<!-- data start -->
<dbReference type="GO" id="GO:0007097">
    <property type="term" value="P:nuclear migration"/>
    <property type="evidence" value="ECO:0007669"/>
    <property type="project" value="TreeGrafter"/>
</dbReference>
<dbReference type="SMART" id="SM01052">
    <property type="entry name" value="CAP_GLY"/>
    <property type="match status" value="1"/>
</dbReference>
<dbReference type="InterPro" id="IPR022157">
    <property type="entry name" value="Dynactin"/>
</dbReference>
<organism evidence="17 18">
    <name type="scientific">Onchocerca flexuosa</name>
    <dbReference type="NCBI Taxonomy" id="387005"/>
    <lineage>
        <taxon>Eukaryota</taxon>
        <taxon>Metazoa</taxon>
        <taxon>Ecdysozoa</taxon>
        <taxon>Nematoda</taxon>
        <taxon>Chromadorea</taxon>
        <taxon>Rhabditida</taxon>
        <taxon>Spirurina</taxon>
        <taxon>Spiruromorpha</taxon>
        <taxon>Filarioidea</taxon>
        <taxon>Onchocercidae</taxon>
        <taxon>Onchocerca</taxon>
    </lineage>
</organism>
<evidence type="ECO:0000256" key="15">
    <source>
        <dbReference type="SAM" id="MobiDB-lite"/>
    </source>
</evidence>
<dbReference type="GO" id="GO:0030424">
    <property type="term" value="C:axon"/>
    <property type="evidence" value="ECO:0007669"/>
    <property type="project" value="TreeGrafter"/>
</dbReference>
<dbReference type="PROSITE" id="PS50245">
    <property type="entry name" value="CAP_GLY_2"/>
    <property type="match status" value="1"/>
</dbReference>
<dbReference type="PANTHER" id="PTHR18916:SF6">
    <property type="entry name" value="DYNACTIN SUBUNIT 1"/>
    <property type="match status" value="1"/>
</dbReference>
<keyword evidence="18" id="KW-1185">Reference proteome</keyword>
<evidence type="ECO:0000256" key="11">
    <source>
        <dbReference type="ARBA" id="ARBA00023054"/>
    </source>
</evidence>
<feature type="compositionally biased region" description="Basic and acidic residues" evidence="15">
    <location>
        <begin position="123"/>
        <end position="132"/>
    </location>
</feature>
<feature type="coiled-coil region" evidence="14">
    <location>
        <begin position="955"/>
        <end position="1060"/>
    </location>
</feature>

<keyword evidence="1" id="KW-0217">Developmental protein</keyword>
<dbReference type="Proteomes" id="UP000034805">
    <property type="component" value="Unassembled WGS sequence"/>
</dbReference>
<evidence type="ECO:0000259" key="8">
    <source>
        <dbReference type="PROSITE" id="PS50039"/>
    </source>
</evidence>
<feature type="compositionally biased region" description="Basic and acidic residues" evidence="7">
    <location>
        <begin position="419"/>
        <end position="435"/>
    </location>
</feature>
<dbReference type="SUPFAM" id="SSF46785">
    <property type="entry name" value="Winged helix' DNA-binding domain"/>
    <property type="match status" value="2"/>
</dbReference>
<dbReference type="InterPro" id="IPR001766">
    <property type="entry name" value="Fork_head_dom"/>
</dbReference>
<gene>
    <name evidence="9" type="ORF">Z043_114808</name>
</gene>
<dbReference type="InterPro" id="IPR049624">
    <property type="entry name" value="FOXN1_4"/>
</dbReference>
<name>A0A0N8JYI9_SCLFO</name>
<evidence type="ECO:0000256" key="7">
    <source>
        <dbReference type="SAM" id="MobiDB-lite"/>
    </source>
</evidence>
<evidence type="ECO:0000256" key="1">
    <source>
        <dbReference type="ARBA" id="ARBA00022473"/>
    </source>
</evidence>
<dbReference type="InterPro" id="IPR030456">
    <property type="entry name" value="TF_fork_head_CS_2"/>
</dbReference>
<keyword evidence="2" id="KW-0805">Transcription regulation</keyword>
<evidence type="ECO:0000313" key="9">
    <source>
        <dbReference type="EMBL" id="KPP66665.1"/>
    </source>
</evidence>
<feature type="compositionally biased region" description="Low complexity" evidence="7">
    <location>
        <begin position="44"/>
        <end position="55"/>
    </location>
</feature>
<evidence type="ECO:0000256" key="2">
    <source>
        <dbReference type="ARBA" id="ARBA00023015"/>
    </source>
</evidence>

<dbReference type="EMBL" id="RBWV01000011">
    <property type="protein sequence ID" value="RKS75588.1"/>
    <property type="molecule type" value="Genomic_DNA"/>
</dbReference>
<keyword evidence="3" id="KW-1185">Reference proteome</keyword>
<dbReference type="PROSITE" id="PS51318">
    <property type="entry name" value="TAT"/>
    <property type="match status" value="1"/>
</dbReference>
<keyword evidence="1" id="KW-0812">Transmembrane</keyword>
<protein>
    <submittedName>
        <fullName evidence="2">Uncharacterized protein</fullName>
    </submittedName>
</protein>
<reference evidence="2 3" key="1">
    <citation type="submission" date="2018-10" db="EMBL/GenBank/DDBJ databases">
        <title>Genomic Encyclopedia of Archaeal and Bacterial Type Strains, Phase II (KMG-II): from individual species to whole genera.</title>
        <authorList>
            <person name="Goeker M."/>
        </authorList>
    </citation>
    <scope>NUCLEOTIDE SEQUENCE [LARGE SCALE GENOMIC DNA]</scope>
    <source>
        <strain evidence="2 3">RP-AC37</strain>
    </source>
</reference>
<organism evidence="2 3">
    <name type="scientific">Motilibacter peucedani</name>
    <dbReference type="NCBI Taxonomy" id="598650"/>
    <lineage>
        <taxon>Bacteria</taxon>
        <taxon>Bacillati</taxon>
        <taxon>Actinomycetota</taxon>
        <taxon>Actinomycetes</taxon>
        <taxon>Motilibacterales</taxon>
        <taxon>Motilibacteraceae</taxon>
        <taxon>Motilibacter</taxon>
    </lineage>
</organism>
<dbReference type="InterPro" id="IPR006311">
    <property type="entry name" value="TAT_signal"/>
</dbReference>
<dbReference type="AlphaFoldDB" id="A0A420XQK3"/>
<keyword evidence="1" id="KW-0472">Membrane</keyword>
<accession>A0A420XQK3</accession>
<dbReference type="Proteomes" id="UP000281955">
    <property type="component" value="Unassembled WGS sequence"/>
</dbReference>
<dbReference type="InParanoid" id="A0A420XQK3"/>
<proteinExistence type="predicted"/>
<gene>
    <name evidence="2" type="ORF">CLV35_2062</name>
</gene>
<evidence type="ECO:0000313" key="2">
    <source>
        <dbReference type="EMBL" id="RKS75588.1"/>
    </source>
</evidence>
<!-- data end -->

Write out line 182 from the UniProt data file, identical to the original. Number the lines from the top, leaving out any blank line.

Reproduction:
    </source>